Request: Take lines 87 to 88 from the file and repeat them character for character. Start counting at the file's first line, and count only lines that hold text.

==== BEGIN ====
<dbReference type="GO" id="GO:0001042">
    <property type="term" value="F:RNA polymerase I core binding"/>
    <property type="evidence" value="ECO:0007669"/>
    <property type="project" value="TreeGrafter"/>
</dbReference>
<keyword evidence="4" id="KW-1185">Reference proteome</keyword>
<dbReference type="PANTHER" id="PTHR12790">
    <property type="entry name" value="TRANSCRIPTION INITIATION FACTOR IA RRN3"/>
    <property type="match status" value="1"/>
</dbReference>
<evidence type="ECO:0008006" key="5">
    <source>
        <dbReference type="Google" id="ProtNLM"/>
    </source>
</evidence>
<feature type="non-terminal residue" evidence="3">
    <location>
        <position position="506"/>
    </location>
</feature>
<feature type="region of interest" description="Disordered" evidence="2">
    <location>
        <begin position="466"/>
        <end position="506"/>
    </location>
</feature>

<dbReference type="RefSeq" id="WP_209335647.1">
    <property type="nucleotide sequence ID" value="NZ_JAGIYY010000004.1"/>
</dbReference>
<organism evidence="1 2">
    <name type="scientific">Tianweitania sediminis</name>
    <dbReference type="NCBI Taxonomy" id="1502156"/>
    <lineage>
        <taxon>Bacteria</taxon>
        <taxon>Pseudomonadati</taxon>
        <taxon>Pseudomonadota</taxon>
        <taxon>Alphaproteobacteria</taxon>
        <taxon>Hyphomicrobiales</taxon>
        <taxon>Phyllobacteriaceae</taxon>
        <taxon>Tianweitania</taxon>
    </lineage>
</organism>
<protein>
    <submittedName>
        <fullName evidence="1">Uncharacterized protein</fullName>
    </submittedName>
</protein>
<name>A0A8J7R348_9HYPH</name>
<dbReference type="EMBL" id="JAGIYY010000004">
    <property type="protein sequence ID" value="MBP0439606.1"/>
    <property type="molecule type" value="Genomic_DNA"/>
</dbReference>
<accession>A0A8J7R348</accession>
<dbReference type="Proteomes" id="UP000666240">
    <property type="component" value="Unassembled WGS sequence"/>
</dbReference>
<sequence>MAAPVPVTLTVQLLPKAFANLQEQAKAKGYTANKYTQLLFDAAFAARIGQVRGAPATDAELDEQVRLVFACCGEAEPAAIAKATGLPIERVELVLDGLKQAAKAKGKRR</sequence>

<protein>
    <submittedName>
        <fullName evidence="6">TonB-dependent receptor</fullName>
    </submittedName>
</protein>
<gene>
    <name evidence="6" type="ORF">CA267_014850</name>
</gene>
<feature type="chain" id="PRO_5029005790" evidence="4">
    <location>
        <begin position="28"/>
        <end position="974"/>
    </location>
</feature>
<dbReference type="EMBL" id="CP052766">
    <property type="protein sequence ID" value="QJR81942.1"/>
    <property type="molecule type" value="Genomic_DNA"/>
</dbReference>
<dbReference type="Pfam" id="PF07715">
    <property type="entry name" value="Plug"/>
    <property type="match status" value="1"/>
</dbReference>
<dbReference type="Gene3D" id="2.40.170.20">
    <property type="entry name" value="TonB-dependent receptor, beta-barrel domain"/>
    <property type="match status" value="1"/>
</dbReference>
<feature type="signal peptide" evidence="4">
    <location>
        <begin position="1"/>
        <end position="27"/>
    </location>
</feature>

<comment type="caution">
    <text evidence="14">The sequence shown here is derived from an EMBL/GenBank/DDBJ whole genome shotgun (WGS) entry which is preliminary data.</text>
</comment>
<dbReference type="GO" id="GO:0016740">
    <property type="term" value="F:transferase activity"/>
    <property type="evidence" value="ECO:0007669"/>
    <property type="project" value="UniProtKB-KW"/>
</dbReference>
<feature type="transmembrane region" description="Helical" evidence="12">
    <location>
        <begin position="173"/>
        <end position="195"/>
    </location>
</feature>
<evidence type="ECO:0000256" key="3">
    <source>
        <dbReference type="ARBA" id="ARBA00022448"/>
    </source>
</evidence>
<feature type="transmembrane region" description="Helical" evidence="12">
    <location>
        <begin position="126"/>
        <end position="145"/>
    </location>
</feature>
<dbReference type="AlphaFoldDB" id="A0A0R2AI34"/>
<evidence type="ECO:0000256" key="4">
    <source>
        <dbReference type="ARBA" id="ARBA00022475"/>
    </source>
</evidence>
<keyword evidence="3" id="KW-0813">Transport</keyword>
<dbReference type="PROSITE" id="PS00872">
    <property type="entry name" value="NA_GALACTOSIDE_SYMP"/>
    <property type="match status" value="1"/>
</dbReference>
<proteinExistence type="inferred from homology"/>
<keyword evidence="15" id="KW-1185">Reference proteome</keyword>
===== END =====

        <end position="27"/>
    </location>